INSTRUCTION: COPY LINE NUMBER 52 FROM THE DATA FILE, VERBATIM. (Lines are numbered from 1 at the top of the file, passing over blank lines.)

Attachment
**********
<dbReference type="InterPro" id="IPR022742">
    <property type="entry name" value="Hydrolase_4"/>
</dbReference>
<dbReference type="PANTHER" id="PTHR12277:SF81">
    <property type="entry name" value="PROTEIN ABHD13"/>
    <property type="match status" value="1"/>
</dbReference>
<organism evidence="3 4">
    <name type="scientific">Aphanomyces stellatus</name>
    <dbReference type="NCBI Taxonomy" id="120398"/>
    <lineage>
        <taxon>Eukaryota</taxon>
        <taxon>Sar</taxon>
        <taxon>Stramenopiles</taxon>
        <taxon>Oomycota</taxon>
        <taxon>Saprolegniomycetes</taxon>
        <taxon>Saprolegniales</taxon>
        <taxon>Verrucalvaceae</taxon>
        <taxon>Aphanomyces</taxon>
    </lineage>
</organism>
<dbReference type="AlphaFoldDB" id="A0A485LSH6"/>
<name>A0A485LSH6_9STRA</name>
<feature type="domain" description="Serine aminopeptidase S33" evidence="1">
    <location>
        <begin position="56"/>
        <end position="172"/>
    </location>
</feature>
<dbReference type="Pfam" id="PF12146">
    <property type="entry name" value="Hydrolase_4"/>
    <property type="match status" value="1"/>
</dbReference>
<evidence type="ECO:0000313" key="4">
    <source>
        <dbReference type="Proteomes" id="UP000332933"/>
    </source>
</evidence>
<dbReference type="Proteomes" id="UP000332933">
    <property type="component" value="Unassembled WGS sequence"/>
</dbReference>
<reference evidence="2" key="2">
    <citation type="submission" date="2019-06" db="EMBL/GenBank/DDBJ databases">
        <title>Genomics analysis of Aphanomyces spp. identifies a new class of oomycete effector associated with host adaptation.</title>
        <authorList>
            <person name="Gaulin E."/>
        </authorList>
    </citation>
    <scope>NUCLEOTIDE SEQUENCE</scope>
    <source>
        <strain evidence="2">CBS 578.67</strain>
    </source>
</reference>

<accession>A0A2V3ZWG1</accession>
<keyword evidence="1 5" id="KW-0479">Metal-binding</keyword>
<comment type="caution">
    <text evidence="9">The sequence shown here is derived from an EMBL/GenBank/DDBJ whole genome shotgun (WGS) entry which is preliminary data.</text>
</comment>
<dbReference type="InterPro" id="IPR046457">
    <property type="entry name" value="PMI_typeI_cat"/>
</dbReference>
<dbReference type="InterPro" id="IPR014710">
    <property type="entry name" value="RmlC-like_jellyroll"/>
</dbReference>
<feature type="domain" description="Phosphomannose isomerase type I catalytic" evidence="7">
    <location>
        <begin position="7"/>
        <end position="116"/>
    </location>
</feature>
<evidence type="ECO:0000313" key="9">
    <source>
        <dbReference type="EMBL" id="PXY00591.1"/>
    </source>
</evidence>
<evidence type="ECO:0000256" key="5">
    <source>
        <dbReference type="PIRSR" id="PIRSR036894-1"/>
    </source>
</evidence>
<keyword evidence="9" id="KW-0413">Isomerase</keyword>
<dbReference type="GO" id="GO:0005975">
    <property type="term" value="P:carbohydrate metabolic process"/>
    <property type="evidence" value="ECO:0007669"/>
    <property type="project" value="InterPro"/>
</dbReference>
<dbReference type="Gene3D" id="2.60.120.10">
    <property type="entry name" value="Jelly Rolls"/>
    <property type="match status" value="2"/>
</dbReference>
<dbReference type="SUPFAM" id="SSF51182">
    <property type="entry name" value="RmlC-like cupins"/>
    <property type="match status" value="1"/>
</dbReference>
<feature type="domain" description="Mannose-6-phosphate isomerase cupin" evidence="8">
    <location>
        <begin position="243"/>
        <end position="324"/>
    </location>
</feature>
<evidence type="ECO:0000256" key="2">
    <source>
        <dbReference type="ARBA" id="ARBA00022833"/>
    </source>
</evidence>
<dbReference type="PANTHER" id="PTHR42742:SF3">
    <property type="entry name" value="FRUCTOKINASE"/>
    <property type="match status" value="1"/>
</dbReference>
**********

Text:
    </source>